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ADAMS COUNTY, OHIO
HISTORY & GENEALOGY
 


 


Source: 
History of Adams County, Ohio
from its Earliest Settlement to the Present Time
by Nelson W. Evans and Emmons B. Stivers
West Union, Ohio
Published by E. B. Stivers
1900

CHAPTER IV

JEFFERSON TOWNSHIP
p. 428

     Jefferson Township, named for President Jefferson, was organized in 1806, as will be seen by reference to the chapter on "Organization of Townships," from territory formerly included in Iron Ridge Township.  Its boundaries as then defined were:  Beginning at the mouth of Beasley's Fork; thence up Brush Creek to the mouth of Lick Fork; thence east of the Scioto County line; thence south along said line to the northeast corner of Green Township; thence west along the north line of said township to the place of beginning.
     It is the largest township, both in area and population, in the county.  It contains 50,450 acres of land, and has a voting population of over one thousand.  It is now divided into four voting precincts; Wamsleyville, Cedar Mills, Lynx, and Churn Creek.

Surface and Soil.

     The township lies in the shale and Waverly sandstone region, and is rough and hilly, and in places mountainous.  Greenbriar Mountain in the south central part of the township, is one of the high points in the county.  A lonely tree on top of this knob can be seen on a clear day from the Odd Fellows' Cemetery at West Union, a distance of nearly ten miles.  The highest point in the township is a slate and sandstone knob in the extreme southeastern part of the township, about two miles east of the Geodetic Station; it is nearly 1,200 feet over sea level.  From its summit Portsmouth, West Union and all the elevated points in the county can be seen.  There are several other knobs almost as lofty as this in the township.  These knobs are capped with sandstone and fringed about with pine, cedar and chestnut trees.
     The soil in the valleys is very fertile, producing bountiful crops of corn, wheat, oats, clover, timothy and tobacco.  This latter has become a staple crop in Jefferson Township, many of the hillsides on which the accumulation of decaying vegetation has gathered for centuries, where sheltered from winds, producing a fine quality of white burley leaf.  Upon the discovery of this fact, a great influx of population to this region, from the burley tobacco districts of Brown and Clermont Counties took place in the period from 1875 to 1885.  The "coon-hunter, the ginseng digger, and the bark peeler," have given place to intelligent and industrious husbandmen, whose neat farms and comfortable homes, rank with those in the more fertile regions of the county.  There is not a more picturesque region nor a happier, more comfortable class of people, in what constitutes real happiness and comfort, than Blue Creek Valley and its denizens.

First Settlers.

     It is not possible now to learn who was the first white inhabitant of this region.  It was the hunter's paradise - buffaloes, elks, deer, bears, wild turkeys and other game being found in great abundance.  And the streams, whose waters are so soft, so clear and sparkling, teemed with the finest bass and pickerel.  It was to this region then that the more daring hunters came and made their abode before the husbandman seeking a farm built his cabin and cleared away the forests.  Among the first settlers were James and Joseph Williams.  they came about 1796, and James Williams erected a cabin on the east side of Ohio Brush Creek near where the Cedar Mills Pike crosses that stream, or about sixteen rods above the crossing of the old Cincinnati and Portsmouth Road.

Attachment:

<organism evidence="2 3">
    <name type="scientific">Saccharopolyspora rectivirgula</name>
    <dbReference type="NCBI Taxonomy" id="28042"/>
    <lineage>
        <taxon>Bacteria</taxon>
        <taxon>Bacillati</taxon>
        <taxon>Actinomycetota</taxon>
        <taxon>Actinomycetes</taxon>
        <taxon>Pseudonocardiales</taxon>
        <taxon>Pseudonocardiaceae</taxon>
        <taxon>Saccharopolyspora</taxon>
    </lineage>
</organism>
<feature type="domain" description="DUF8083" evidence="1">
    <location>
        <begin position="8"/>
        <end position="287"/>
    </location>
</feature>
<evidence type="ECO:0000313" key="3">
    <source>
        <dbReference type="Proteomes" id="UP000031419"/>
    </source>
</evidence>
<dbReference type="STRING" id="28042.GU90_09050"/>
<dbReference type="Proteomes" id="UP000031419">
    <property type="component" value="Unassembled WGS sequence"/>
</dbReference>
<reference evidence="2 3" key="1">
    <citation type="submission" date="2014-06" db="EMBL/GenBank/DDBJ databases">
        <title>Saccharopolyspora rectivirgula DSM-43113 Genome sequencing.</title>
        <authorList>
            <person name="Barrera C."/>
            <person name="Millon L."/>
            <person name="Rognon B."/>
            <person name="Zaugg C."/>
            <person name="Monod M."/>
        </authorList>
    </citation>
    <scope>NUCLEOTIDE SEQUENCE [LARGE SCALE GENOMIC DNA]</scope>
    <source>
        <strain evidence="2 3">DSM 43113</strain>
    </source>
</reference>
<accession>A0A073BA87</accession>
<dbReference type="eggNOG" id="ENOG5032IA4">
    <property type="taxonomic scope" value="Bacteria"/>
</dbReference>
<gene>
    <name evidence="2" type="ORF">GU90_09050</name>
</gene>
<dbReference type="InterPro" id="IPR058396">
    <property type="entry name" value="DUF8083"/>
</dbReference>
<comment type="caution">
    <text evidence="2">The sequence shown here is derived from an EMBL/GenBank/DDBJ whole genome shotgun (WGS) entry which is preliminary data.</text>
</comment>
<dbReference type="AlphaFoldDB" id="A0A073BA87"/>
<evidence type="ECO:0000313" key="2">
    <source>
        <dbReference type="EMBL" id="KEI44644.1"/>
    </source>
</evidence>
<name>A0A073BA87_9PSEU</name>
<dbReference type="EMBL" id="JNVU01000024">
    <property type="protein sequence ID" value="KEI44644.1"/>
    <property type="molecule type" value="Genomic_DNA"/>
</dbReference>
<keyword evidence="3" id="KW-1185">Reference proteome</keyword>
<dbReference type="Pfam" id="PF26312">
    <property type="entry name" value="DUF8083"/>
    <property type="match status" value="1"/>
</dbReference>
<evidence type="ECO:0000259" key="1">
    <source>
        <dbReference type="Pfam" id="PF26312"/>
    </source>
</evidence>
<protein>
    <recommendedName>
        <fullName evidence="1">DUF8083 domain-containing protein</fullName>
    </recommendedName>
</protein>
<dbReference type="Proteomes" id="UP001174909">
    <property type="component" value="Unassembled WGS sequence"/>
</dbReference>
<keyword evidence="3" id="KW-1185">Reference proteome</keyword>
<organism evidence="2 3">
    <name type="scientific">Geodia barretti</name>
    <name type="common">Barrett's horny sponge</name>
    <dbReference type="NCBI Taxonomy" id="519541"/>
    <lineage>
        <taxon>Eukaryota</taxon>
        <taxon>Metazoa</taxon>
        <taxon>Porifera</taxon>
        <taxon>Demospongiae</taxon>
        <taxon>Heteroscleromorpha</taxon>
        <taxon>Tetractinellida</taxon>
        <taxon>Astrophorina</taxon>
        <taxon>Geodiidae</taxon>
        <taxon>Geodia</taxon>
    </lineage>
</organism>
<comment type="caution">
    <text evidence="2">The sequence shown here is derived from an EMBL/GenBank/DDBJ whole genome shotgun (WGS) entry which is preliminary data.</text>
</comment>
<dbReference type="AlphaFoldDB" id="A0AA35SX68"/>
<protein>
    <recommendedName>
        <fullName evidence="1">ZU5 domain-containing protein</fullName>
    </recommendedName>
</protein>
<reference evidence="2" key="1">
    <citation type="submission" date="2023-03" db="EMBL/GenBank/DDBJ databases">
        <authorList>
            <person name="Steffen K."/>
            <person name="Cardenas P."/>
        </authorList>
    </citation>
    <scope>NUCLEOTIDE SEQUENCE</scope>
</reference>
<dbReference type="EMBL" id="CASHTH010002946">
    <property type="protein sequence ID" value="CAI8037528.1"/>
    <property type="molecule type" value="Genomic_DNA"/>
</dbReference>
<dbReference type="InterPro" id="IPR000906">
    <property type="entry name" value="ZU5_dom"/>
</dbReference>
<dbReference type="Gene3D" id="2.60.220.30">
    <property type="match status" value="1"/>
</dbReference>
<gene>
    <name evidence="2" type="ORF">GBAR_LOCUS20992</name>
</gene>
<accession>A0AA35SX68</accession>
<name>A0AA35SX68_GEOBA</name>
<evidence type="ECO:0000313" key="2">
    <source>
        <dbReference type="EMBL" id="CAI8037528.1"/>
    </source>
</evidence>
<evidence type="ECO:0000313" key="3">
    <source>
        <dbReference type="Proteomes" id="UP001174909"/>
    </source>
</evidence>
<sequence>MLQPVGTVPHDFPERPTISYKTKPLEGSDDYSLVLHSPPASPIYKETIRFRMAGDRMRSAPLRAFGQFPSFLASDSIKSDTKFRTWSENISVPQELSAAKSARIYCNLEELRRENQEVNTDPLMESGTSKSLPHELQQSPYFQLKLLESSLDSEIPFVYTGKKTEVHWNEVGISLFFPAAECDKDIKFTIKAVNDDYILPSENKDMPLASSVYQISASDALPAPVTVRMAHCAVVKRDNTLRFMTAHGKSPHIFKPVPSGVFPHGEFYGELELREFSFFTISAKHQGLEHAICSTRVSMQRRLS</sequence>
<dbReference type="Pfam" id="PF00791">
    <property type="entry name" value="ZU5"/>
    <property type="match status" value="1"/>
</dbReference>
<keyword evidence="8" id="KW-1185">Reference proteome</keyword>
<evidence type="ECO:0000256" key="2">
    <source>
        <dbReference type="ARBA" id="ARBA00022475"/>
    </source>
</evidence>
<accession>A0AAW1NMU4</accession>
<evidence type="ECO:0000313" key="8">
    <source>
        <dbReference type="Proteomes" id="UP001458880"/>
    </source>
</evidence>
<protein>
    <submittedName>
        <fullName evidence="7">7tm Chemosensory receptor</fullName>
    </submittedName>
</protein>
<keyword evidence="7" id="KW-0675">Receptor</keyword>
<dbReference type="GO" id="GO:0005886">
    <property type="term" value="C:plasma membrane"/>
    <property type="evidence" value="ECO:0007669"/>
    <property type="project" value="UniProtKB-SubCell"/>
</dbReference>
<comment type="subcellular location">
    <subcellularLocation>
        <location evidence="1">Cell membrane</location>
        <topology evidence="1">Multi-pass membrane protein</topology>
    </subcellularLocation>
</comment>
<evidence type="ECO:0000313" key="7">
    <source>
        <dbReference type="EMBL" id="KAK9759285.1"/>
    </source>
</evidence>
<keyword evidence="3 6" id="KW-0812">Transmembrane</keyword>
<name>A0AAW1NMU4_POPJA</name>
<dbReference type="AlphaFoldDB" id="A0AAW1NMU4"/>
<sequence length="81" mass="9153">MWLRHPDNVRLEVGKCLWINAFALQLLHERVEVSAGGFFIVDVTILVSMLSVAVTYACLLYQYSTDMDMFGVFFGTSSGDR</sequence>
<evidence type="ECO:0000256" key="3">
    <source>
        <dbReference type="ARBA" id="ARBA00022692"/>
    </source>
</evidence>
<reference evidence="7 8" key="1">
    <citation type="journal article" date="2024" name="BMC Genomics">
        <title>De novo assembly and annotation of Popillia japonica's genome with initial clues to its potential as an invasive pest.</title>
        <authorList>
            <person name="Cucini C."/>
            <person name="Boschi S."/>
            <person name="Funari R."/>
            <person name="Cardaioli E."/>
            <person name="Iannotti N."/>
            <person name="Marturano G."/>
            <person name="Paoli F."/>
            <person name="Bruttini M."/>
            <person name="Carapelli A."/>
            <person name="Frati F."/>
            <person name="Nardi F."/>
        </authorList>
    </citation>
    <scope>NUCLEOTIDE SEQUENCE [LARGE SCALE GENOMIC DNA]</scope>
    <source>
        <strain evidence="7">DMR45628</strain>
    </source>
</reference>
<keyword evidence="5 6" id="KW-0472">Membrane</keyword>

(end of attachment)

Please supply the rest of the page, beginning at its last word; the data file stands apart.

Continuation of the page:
Isaac Wamsley, Sr., about this date settled a little further down the creek in the vicinity of the Old Forge Dam.
     Then Jonathan Waite settled on the Peter Wycoff farm, and Philip Lewis built a cabin near the mouth of Blue Creek.  Among the early settlers may be mentioned Jesse Edwards, John Newman, Lazalel Swim, David Newman, John Prather, John Beckman, George Sample, at the mouth of Soldier's Run and Thomas Lewis.
     William Lewis
, a son of Philip Lewis, in writing of the early settlers in Jefferson Township in 1879, said: "My father, Philip Lewis, came to Jefferson Township [the land records show that he was here in 1796], and settled on Blue Creek near where it empties into Scioto Brush Creek.  He built a saw and grist mill the same year.  James and Joseph Williams were here when father came.  They had come the year before.  They were squatters, followed hunting and lived in shanties without floors.  Old man Foster, also, was a squatter and settled where Was. McGinn now lives.  Jesse Edwards, who killed the big bear, came the same year father did.  He was a Revolutionary soldier and lived where David Collings now does.  He died at the age of 110 years.
     The bear referred to was killed on our place on an ash tree that stood on the left of the run as you go up it, right opposite where Clark Compton lives.  It weighed something over three hundred pounds."

Cemeteries.

     In the old cemetery at MOORE'S CHAPEL, are buried many of the pioneers of that portion of the township.  Few of them have grave stones, and some of these are so defaced by time as to obscure the names and dates.